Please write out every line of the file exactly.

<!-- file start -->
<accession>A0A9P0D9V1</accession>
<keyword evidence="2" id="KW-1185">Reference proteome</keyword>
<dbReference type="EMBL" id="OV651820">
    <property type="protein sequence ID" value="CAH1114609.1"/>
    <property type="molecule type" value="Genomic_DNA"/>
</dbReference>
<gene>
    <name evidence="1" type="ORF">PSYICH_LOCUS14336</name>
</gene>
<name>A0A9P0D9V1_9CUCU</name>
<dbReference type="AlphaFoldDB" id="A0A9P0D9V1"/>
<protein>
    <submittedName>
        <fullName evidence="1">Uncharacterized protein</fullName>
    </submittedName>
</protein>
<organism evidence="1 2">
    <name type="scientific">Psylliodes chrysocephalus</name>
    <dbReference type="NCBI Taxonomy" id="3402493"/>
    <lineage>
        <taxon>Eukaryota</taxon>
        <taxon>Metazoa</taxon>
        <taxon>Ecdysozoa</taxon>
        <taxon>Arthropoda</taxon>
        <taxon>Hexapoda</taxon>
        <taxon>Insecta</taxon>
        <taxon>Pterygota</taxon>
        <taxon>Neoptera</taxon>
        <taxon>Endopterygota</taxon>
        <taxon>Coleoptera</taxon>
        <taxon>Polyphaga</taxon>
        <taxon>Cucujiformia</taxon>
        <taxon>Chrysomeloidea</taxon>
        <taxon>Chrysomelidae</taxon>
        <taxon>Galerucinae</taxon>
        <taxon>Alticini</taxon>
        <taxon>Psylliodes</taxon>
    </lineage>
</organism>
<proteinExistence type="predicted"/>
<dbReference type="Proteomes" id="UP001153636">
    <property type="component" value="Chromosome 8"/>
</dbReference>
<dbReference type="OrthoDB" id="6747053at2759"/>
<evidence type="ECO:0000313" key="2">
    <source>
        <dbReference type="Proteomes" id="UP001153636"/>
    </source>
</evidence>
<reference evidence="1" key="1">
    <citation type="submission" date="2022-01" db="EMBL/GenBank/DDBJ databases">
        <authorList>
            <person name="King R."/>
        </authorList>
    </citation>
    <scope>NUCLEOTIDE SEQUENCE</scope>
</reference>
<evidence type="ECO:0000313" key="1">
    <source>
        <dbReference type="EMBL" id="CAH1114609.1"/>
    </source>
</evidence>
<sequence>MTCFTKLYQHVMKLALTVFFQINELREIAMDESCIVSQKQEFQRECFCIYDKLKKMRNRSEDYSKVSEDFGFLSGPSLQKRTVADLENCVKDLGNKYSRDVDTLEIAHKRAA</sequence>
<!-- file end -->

<accession>A0A9P0D9V1</accession>
<keyword evidence="2" id="KW-1185">Reference proteome</keyword>
<dbReference type="EMBL" id="OV651820">
    <property type="protein sequence ID" value="CAH1114609.1"/>
    <property type="molecule type" value="Genomic_DNA"/>
</dbReference>
<gene>
    <name evidence="1" type="ORF">PSYICH_LOCUS14336</name>
</gene>
<name>A0A9P0D9V1_9CUCU</name>
<dbReference type="AlphaFoldDB" id="A0A9P0D9V1"/>
<protein>
    <submittedName>
        <fullName evidence="1">Uncharacterized protein</fullName>
    </submittedName>
</protein>
<organism evidence="1 2">
    <name type="scientific">Psylliodes chrysocephalus</name>
    <dbReference type="NCBI Taxonomy" id="3402493"/>
    <lineage>
        <taxon>Eukaryota</taxon>
        <taxon>Metazoa</taxon>
        <taxon>Ecdysozoa</taxon>
        <taxon>Arthropoda</taxon>
        <taxon>Hexapoda</taxon>
        <taxon>Insecta</taxon>
        <taxon>Pterygota</taxon>
        <taxon>Neoptera</taxon>
        <taxon>Endopterygota</taxon>
        <taxon>Coleoptera</taxon>
        <taxon>Polyphaga</taxon>
        <taxon>Cucujiformia</taxon>
        <taxon>Chrysomeloidea</taxon>
        <taxon>Chrysomelidae</taxon>
        <taxon>Galerucinae</taxon>
        <taxon>Alticini</taxon>
        <taxon>Psylliodes</taxon>
    </lineage>
</organism>
<proteinExistence type="predicted"/>
<dbReference type="Proteomes" id="UP001153636">
    <property type="component" value="Chromosome 8"/>
</dbReference>
<dbReference type="OrthoDB" id="6747053at2759"/>
<evidence type="ECO:0000313" key="2">
    <source>
        <dbReference type="Proteomes" id="UP001153636"/>
    </source>
</evidence>
<reference evidence="1" key="1">
    <citation type="submission" date="2022-01" db="EMBL/GenBank/DDBJ databases">
        <authorList>
            <person name="King R."/>
        </authorList>
    </citation>
    <scope>NUCLEOTIDE SEQUENCE</scope>
</reference>
<evidence type="ECO:0000313" key="1">
    <source>
        <dbReference type="EMBL" id="CAH1114609.1"/>
    </source>
</evidence>
<sequence>MTCFTKLYQHVMKLALTVFFQINELREIAMDESCIVSQKQEFQRECFCIYDKLKKMRNRSEDYSKVSEDFGFLSGPSLQKRTVADLENCVKDLGNKYSRDVDTLEIAHKRAA</sequence>